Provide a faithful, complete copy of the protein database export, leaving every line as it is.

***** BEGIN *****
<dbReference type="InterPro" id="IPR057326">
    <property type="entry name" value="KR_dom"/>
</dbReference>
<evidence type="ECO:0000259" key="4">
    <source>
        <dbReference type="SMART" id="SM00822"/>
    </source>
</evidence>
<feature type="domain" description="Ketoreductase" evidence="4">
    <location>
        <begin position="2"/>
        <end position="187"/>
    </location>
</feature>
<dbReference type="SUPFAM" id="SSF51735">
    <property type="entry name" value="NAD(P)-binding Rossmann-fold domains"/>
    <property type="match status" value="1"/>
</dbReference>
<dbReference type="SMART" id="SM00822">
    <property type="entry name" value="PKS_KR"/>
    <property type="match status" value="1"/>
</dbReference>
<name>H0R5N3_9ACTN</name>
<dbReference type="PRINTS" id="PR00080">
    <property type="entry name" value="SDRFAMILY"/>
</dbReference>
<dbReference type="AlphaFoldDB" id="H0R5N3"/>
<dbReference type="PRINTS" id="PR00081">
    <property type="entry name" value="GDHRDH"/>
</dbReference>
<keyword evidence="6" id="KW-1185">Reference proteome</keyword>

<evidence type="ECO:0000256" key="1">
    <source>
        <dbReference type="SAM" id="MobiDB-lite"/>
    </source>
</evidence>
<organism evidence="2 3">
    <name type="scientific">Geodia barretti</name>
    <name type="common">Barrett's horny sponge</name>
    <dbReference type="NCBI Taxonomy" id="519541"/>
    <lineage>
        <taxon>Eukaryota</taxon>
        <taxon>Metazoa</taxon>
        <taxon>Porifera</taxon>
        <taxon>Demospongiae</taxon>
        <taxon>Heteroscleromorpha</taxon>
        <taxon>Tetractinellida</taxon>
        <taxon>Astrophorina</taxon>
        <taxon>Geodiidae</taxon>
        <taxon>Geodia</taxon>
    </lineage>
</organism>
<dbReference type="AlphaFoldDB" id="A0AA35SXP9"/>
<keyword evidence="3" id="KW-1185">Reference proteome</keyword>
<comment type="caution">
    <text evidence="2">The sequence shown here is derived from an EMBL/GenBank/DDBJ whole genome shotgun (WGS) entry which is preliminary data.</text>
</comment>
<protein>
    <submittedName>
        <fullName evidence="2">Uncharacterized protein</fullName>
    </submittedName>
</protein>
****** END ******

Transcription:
<dbReference type="InterPro" id="IPR057326">
    <property type="entry name" value="KR_dom"/>
</dbReference>
<evidence type="ECO:0000259" key="4">
    <source>
        <dbReference type="SMART" id="SM00822"/>
    </source>
</evidence>
<feature type="domain" description="Ketoreductase" evidence="4">
    <location>
        <begin position="2"/>
        <end position="187"/>
    </location>
</feature>
<dbReference type="SUPFAM" id="SSF51735">
    <property type="entry name" value="NAD(P)-binding Rossmann-fold domains"/>
    <property type="match status" value="1"/>
</dbReference>
<dbReference type="SMART" id="SM00822">
    <property type="entry name" value="PKS_KR"/>
    <property type="match status" value="1"/>
</dbReference>
<name>H0R5N3_9ACTN</name>
<dbReference type="PRINTS" id="PR00080">
    <property type="entry name" value="SDRFAMILY"/>
</dbReference>
<dbReference type="AlphaFoldDB" id="H0R5N3"/>
<dbReference type="PRINTS" id="PR00081">
    <property type="entry name" value="GDHRDH"/>
</dbReference>
<keyword evidence="6" id="KW-1185">Reference proteome</keyword>

<evidence type="ECO:0000256" key="1">
    <source>
        <dbReference type="SAM" id="MobiDB-lite"/>
    </source>
</evidence>
<organism evidence="2 3">
    <name type="scientific">Geodia barretti</name>
    <name type="common">Barrett's horny sponge</name>
    <dbReference type="NCBI Taxonomy" id="519541"/>
    <lineage>
        <taxon>Eukaryota</taxon>
        <taxon>Metazoa</taxon>
        <taxon>Porifera</taxon>
        <taxon>Demospongiae</taxon>
        <taxon>Heteroscleromorpha</taxon>
        <taxon>Tetractinellida</taxon>
        <taxon>Astrophorina</taxon>
        <taxon>Geodiidae</taxon>
        <taxon>Geodia</taxon>
    </lineage>
</organism>
<dbReference type="AlphaFoldDB" id="A0AA35SXP9"/>
<keyword evidence="3" id="KW-1185">Reference proteome</keyword>
<comment type="caution">
    <text evidence="2">The sequence shown here is derived from an EMBL/GenBank/DDBJ whole genome shotgun (WGS) entry which is preliminary data.</text>
</comment>
<protein>
    <submittedName>
        <fullName evidence="2">Uncharacterized protein</fullName>
    </submittedName>
</protein>